Common Breastfeeding Positions and Holds
There are a variety of ways in which you can hold or position your baby to breastfeed. Different moms will prefer different positions. Finding which position is right for you and your baby is a trial and error effort. To help you, we’ve put together a post on some of the different ways a lactation specialist or IBCLC will have you try during your hospital stay.
Before we get into the different breastfeeding positions, it’s important to first learn about a proper latch. We’ve put together a whole post with everything you need to know on latching
Change It Up
Try out a few positions and see what one works best for you and your baby. It’s helpful to try different positions because different holds drain your breasts differently. It is especially helpful to try a new position if you are experiencing any clogged or plugged ducts. Let us know in the comments below - what’s your favorite position to nurse in?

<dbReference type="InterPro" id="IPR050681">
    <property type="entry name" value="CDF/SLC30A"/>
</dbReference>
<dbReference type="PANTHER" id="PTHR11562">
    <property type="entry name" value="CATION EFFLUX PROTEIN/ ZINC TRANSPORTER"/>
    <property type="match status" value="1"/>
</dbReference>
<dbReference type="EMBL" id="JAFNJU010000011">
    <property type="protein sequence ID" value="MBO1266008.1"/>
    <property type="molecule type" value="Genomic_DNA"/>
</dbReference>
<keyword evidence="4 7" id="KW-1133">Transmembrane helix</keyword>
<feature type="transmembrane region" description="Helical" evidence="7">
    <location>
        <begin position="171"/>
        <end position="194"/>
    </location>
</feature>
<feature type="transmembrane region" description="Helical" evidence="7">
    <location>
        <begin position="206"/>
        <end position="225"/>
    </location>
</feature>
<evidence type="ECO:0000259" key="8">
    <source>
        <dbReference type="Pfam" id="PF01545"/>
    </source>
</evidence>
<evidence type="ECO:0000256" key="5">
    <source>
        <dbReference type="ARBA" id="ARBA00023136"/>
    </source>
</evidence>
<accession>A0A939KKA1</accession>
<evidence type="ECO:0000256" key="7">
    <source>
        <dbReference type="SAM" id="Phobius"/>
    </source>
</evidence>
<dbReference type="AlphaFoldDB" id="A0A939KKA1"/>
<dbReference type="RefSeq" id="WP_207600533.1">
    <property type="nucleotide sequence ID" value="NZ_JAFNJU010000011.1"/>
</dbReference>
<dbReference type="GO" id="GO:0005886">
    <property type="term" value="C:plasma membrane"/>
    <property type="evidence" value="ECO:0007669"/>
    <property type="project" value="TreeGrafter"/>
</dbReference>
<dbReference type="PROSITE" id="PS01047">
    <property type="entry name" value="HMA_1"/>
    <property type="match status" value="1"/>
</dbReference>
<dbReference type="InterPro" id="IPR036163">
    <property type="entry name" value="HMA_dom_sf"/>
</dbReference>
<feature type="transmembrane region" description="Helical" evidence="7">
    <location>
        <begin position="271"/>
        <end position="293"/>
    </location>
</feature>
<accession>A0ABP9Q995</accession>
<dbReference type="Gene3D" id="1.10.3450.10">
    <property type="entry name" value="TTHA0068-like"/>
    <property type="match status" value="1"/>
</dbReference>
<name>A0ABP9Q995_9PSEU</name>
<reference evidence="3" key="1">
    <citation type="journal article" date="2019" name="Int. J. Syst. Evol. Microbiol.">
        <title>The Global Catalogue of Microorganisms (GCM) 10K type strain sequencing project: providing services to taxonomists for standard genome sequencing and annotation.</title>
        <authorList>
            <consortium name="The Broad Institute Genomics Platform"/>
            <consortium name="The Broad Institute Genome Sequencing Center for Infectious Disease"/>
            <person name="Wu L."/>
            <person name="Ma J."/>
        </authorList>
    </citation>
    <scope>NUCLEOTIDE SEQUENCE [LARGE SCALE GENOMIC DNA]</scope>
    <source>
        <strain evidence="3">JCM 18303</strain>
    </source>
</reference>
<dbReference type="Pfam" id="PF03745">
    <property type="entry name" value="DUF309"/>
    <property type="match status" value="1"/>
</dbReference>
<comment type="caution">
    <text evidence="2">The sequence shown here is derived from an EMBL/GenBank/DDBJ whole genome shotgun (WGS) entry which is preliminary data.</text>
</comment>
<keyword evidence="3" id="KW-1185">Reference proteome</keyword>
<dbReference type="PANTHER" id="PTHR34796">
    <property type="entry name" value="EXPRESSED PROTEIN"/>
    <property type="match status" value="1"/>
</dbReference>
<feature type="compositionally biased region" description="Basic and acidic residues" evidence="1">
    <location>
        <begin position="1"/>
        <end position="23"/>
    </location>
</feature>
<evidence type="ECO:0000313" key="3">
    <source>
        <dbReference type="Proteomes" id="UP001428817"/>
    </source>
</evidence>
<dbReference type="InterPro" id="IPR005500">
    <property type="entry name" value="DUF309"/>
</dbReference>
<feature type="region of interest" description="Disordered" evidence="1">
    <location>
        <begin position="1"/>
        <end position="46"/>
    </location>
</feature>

Trying a different position can help to explore what works for both you and your baby. Some positions make it easier for babies who are struggling with their latch to draw the nipple and areola into their mouths. Other positions make it harder for your baby to chomp down and cause you both an unpleasant situation.
Different ways to hold your baby while nursing
One of the most common positions for breastfeeding is the Cradle Hold, as it is a great way to both hold and nurse your baby. This position is commonly used after the first few weeks of your baby’s life. To achieve this hold, lie your baby on his or her side, with the head positioned at your breast and their body along your lap. A bed or breastfeeding pillow is a great aid for this hold to help bring your baby’s head and body up to the height of your nipple. Cradle your baby’s head on your forearm, with your hand positioned against his or her back. Cup your breast with your hand in either a C or a U shape to help support your breast and help your baby latch.